Section 12 - Electrical System

Permanent magnets are made of hard steel and hold their magnetism almost indefinitely. However, their use is somewhat limited because one cannot change their strength at will and, this being the case, it is impossible to control them. On the auto­mobile permanent magnets are used in the speed­ometer and ammeter, as both of these instruments are measuring devices.
lated wire, as shown in Fig. 3. When this device is connected with a source of electrical energy, the core becomes magnetized and possesses all of the properties found in both natural and permanent magnets. To explain the reason for this iron core becoming magnetized it will be necessary to show the magnetic properties of the electrical circuit.
Every current-carrying conductor has a mag­netic field surrounding it. The magnetic field always travels in a clockwise direction around the con­ductor, looking in the direction in which the cur­rent flows. In Fig. 4, the arrow indicates the direc­tion of current flow through the wire or conductor, and looking along the wire from the end at which the current enters, the magnetic field is found to be traveling in a clockwise direction around it.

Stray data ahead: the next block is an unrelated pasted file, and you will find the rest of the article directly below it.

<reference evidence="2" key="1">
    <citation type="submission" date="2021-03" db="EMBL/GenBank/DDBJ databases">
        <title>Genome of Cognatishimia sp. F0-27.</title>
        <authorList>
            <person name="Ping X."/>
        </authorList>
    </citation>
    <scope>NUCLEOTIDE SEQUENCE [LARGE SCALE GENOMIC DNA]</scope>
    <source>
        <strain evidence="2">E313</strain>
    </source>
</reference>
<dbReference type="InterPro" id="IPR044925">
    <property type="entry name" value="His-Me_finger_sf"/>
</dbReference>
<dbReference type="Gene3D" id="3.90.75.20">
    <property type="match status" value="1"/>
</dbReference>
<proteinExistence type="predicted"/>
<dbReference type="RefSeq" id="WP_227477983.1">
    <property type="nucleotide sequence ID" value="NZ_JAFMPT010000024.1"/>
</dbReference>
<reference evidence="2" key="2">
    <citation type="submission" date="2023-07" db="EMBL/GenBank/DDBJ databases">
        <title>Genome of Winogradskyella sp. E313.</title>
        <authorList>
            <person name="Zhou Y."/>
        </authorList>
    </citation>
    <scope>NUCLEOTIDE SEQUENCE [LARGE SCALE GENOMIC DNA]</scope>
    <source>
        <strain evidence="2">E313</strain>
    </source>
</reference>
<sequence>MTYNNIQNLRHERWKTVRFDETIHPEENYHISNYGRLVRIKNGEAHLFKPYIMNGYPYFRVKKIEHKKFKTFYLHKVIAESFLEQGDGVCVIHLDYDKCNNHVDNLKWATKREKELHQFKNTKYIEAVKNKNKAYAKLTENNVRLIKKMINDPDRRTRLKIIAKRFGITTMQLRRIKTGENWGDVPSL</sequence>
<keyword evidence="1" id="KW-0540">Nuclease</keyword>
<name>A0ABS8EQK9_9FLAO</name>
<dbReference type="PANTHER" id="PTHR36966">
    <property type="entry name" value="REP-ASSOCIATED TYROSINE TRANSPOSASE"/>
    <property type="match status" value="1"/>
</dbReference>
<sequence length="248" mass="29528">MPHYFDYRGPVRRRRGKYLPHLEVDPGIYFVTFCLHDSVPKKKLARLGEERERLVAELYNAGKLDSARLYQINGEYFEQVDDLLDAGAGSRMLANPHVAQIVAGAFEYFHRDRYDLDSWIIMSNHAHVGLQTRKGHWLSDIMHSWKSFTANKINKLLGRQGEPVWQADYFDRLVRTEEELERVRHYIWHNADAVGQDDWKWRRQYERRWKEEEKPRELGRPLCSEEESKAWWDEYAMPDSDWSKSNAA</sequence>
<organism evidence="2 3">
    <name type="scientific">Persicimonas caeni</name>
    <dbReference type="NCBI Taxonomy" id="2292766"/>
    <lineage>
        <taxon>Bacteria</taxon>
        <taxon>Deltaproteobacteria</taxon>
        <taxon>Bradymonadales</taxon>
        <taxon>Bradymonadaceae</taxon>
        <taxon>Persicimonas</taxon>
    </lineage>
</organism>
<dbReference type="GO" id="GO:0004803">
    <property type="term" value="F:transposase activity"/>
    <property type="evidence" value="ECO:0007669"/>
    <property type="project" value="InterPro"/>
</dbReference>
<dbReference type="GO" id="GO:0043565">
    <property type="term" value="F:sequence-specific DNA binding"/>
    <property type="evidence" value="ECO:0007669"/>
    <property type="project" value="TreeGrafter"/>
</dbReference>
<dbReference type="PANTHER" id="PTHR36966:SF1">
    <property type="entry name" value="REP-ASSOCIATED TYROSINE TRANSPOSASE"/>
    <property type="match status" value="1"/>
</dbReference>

Fig. 5-Polarity of Electro Magnet
In order to determine the polarity of the electro magnet shown in Fig. 5, the following rules are used:
1.   Direct current flows through its circuit from positive to negative.
2.   The magnetic field about a current-carrying conductor always travels in a clockwise direc­tion about the conductor, looking in the direc­tion in which the current is flowing.
3.   Lines of force always follow a conductor of magnetism where they possibly can.
4.   Lines of force always flow from the south to the north inside the magnet and from north to south outside of the magnet.
By referring to Fig. 5, it will be noted that the current flowing from the positive of the battery passes around the core of the magnet and back to the negative of the battery. The magnetic field sur­rounding the wire is traveling clockwise around the wire, and in so doing engages the core while it is traveling upward and follows the iron core. The lines of force emerging from the top of the mag­net form a north pole and where they re-enter the core form the south pole.
Fig. 3-Electro Magnet
Electro magnets are made up of an iron core over which is wound a number of turns of insu-
Fig. 4-Direction of Lines of Force about Conductor





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